A team of archaeologists from the Iraqi German Mission of the State Board of Antiquities and the Orient Department of the German Archaeological Institute have uncovered a very fragile, unique, well-preserved 4000-year-old boat near the ancient city of Uruk.
Uruk, also known as Warka or Warkah, was an ancient city of Sumer (and later of Babylonia) situated east of the present bed of the Euphrates River on the dried-up ancient channel of the Euphrates 30 km east of modern Samawah, Al-Muthannā, Iraq.
According to the Sumerian King List, Uruk was founded by King Enmerkar around 4500 BC. It was the largest settlement in southern Mesopotamia. Uruk played a leading role in the early urbanization of Sumer and was a major population center until it was abandoned shortly before or after the Islamic conquest of AD 633-638.
The boat was first discovered during a study of the Uruk-Warka environs in 2018, where it was photogrammetrically documented.
The fragile structure has already been partially exposed to erosion in recent years and has recently been visible even above ground. Traffic passing near the exploration area posed a serious threat to the boat’s protection.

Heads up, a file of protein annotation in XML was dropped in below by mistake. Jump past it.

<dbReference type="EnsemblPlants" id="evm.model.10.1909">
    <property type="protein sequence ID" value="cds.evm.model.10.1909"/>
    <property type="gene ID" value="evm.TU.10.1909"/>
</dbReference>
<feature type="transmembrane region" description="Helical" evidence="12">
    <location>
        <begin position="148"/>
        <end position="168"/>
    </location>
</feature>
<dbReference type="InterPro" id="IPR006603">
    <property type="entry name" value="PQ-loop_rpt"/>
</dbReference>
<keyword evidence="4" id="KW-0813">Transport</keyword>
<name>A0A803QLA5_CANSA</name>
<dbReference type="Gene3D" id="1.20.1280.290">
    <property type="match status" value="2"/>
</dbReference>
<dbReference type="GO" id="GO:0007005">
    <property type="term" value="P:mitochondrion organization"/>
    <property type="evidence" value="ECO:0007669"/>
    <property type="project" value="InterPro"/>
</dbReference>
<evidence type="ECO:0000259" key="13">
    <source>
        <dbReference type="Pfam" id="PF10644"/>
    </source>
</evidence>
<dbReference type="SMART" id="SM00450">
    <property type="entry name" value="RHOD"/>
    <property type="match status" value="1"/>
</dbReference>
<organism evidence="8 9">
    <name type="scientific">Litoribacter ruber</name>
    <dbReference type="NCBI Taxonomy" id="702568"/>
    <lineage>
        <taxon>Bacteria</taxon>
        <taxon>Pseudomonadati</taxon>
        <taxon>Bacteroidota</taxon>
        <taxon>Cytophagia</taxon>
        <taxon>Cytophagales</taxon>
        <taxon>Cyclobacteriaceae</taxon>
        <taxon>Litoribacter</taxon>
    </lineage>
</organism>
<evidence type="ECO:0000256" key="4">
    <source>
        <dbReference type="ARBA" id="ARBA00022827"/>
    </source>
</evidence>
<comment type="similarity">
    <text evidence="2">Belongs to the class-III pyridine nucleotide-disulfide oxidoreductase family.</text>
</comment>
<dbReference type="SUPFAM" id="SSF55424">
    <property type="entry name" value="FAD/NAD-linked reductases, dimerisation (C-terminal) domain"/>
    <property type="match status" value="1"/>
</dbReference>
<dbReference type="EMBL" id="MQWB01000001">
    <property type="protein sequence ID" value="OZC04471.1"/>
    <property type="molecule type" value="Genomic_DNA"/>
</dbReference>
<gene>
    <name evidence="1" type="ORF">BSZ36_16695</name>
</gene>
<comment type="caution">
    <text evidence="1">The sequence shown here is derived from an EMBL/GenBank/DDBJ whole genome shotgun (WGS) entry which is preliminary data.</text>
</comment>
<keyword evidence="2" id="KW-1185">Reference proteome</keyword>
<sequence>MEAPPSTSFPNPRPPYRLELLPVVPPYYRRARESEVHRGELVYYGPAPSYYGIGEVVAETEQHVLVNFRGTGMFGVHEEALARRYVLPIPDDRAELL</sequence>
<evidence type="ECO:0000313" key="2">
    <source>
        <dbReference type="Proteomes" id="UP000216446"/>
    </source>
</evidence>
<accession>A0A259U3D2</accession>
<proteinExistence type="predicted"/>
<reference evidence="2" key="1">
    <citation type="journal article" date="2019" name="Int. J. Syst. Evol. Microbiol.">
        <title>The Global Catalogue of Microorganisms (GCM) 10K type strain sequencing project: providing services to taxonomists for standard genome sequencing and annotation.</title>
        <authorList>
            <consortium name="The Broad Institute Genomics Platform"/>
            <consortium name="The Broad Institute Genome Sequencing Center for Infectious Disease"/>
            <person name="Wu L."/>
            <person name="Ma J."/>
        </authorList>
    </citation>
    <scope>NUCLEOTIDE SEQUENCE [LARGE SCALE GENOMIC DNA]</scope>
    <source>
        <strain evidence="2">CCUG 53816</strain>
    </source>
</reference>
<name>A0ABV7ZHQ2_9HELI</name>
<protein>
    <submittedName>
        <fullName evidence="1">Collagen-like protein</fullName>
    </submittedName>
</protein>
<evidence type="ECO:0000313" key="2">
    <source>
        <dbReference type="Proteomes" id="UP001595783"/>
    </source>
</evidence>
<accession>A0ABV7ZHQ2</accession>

Constructed from reed, palm leaves, and wood, the boat was covered in bitumen, a substance produced through the distillation of crude oil that is known for its waterproofing and adhesive properties. The organic remains are no longer conserved and are only visible as imprints in bitumen.
Measuring 7 meters in length and 1.4 meters wide, the archaeological context shows that the boat sank on the banks of a river around 4000-years-ago and became buried in layers of sediment.
During the excavation, the top of the boat was covered with clay and plaster shell to stabilize it, and thus it was possible to save the entire boat.
According to Iraq’s antiquities law, the Mesopotamian boat was taken to the Iraqi Museum in Baghdad for scientific study and further conservation.
Cover Photo: Julia Nador, Deutsches Archäologisches Institut